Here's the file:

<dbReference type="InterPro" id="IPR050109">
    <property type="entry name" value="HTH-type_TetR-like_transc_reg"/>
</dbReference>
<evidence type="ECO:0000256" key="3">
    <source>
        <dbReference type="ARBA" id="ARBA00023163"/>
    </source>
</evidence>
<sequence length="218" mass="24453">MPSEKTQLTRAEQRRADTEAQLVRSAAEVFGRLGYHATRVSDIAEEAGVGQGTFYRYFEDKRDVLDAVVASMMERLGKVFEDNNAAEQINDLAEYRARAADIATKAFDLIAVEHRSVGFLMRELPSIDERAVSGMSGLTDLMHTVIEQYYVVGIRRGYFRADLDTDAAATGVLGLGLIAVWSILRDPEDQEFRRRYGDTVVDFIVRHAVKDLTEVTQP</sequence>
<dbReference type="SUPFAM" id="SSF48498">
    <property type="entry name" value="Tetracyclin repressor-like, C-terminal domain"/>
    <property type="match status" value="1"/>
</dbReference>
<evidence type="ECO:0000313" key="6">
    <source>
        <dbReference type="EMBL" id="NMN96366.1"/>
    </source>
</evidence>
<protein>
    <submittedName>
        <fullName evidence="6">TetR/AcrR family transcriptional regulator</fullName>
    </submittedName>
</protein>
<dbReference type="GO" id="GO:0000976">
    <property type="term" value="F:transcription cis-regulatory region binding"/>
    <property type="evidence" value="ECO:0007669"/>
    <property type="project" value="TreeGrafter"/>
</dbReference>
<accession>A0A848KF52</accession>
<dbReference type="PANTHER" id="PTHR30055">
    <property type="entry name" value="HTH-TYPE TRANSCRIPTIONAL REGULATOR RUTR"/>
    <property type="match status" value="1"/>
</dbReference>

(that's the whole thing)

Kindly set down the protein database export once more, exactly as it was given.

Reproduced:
<dbReference type="InterPro" id="IPR050109">
    <property type="entry name" value="HTH-type_TetR-like_transc_reg"/>
</dbReference>
<evidence type="ECO:0000256" key="3">
    <source>
        <dbReference type="ARBA" id="ARBA00023163"/>
    </source>
</evidence>
<sequence length="218" mass="24453">MPSEKTQLTRAEQRRADTEAQLVRSAAEVFGRLGYHATRVSDIAEEAGVGQGTFYRYFEDKRDVLDAVVASMMERLGKVFEDNNAAEQINDLAEYRARAADIATKAFDLIAVEHRSVGFLMRELPSIDERAVSGMSGLTDLMHTVIEQYYVVGIRRGYFRADLDTDAAATGVLGLGLIAVWSILRDPEDQEFRRRYGDTVVDFIVRHAVKDLTEVTQP</sequence>
<dbReference type="SUPFAM" id="SSF48498">
    <property type="entry name" value="Tetracyclin repressor-like, C-terminal domain"/>
    <property type="match status" value="1"/>
</dbReference>
<evidence type="ECO:0000313" key="6">
    <source>
        <dbReference type="EMBL" id="NMN96366.1"/>
    </source>
</evidence>
<protein>
    <submittedName>
        <fullName evidence="6">TetR/AcrR family transcriptional regulator</fullName>
    </submittedName>
</protein>
<dbReference type="GO" id="GO:0000976">
    <property type="term" value="F:transcription cis-regulatory region binding"/>
    <property type="evidence" value="ECO:0007669"/>
    <property type="project" value="TreeGrafter"/>
</dbReference>
<accession>A0A848KF52</accession>
<dbReference type="PANTHER" id="PTHR30055">
    <property type="entry name" value="HTH-TYPE TRANSCRIPTIONAL REGULATOR RUTR"/>
    <property type="match status" value="1"/>
</dbReference>